François Chollet: "There is no realistic amount of data that covers 'everything you can encounter' in the real world."

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This is a fundamental question; it’s about whether self-driving cars are possible with the current machine learning paradigm.

If driving is a surfeit of new situations — say, one every 5,000 miles — then self-driving cars aren’t possible (without any fundamental advancements in AI). By “new” I mean situations that an imitation learning or reinforcement learning agent couldn’t generalize to from its training dataset, even if that dataset included 100 billion miles’ worth of situations. (And that no existing hand-coded heuristic could handle.)

If new situations are incredibly rare — say, one every 1 million miles — then self-driving cars are probably possible (without any fundamental advancements in AI).

Humans are able to generalize to new situations, and self-driving cars using present-day ML aren’t. But most crashes are caused by humans making the same relatively few mistakes over and over. So, if self-driving cars can mostly avoid those mistakes, that could more than compensate for their inability to generalize to new situations if new situations are rare enough.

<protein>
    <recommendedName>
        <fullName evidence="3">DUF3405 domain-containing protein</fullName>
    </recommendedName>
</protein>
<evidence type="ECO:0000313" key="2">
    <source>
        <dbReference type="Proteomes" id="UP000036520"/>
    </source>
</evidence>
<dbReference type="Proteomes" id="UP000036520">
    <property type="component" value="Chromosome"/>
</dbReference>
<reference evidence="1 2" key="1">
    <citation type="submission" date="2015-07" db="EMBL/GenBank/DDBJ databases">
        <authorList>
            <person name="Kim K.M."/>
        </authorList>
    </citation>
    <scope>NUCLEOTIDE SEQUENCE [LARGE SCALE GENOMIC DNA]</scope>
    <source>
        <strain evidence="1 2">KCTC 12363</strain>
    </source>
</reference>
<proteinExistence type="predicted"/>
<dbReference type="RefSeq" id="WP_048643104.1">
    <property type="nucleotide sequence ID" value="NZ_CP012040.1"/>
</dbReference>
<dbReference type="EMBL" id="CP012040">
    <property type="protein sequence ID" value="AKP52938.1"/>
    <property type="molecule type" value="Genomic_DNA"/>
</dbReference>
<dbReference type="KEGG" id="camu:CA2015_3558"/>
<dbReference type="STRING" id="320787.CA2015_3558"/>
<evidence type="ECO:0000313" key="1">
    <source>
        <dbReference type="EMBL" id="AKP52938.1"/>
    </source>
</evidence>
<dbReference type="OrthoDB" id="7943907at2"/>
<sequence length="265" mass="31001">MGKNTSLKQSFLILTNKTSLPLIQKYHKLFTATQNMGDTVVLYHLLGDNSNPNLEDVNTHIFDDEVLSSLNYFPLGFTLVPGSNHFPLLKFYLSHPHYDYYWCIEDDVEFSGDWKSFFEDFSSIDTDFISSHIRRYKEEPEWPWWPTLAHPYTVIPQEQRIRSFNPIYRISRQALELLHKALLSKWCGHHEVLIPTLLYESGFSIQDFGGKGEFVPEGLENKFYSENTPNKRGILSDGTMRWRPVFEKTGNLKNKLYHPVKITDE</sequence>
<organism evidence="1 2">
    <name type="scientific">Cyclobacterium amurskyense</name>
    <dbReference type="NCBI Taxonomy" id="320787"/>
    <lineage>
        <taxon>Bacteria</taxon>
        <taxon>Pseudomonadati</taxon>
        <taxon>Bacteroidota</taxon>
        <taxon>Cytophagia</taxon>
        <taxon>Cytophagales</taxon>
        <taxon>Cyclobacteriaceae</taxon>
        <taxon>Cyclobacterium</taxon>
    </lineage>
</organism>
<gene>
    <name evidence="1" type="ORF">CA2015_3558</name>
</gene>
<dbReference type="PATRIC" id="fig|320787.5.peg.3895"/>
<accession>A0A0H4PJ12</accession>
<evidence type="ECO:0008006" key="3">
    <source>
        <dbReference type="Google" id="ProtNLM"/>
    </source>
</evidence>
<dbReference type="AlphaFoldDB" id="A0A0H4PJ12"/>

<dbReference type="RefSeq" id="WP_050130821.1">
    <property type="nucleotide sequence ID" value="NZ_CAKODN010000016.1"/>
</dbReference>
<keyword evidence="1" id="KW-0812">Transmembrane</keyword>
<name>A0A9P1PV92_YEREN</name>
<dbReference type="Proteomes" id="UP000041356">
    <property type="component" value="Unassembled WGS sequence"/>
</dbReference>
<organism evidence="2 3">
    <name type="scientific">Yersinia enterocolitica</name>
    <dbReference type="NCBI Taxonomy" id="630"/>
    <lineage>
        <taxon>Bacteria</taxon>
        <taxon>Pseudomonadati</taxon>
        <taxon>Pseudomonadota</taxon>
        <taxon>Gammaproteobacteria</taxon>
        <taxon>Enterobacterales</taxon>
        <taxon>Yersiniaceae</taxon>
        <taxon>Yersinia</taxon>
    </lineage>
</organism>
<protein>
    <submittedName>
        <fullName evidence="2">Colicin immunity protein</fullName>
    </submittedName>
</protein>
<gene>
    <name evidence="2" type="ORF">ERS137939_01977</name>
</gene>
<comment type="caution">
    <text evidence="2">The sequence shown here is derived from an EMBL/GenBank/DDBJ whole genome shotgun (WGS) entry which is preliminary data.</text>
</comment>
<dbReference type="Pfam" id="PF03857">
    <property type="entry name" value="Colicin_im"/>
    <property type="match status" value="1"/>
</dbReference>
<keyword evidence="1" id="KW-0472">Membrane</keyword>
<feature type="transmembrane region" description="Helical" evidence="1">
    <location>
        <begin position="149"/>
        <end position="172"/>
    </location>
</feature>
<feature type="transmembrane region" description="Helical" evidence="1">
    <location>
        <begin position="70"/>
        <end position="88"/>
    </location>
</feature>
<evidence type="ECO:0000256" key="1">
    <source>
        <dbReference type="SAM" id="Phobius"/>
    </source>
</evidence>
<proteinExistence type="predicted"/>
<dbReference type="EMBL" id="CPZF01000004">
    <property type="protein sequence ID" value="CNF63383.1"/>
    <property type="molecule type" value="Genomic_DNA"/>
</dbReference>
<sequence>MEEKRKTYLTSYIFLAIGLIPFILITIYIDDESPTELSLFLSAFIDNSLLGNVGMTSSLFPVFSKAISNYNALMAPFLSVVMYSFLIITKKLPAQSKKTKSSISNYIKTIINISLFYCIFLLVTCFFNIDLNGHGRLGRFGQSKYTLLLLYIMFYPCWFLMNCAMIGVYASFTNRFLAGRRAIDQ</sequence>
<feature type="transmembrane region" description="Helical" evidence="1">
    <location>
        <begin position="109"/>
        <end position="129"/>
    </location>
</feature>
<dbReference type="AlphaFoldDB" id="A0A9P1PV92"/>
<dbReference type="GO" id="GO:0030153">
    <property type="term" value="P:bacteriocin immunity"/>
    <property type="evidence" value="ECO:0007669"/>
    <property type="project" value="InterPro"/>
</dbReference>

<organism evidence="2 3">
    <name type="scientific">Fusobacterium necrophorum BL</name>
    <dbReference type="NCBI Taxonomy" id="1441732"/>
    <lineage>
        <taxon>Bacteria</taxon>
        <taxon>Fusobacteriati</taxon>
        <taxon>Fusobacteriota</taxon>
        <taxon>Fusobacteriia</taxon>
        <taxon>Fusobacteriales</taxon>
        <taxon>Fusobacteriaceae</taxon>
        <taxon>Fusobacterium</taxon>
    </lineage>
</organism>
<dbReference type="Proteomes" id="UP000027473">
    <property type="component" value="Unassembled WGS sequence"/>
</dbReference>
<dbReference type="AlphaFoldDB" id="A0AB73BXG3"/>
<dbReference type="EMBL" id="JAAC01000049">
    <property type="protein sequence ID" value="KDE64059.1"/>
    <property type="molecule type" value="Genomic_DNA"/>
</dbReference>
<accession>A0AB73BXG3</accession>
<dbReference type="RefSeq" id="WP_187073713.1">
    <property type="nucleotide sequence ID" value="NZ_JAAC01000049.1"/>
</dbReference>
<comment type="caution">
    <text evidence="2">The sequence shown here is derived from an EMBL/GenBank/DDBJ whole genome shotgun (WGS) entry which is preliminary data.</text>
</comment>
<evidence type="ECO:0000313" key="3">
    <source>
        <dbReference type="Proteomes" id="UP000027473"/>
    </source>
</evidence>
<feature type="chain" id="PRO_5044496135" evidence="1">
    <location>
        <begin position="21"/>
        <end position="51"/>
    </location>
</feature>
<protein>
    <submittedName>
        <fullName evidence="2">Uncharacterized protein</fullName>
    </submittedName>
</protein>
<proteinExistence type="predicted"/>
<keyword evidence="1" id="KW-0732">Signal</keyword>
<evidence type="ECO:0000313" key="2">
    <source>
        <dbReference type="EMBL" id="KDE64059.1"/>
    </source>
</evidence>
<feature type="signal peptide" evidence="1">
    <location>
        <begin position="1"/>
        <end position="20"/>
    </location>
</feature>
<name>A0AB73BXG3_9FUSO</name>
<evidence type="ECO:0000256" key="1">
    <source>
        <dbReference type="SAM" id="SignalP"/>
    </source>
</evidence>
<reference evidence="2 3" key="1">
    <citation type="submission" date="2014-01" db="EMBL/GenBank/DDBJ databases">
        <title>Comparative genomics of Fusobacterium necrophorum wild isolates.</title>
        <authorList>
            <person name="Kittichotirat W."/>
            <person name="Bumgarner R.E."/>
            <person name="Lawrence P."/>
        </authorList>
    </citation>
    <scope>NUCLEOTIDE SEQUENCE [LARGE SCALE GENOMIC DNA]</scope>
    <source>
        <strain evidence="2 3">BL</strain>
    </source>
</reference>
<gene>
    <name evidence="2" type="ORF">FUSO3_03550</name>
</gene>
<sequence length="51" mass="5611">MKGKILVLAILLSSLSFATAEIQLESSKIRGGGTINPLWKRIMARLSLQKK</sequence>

That’s a reasonable expectation. Would it also not be unreasonable to expect an autonomous vehicle that encounters a new situation to fall back on some kind of fail safe behavior. Human drivers often do this instinctively to avoid trouble, like turning away, slowing down, or stopping. It seems that the same kind of response is possible from a fully autonomous vehicle, even if it is not necessarily the optimal response, and might still result in an accident. It’s unreasonable to expect perfection of AVs, but then people can be unreasonable.

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Welcome to the forum! I suppose the first worry is that generic fail safe behaviours won’t be enough to avoid danger in all situations. And the second worry is that if self-driving cars go into fail safe mode too frequently — say, once every five trips — then you need a huge number of remote operators, and issues with latency and cell service may limit how much remote operation is even possible.

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I’ve been reading the posts on your site. Really informative, and no BS. Wish I could contribute more, but I’m a total novice.

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Thanks! I recently wrote an explainer article on Medium you might find helpful. Don’t worry about being a beginner. I’m sort of a beginner myself — there’s a lot of stuff I don’t know about machine learning.

Your article was very helpful. If this competition were a game of chess, Tesla’s strategy and execution would constitute a checkmate.

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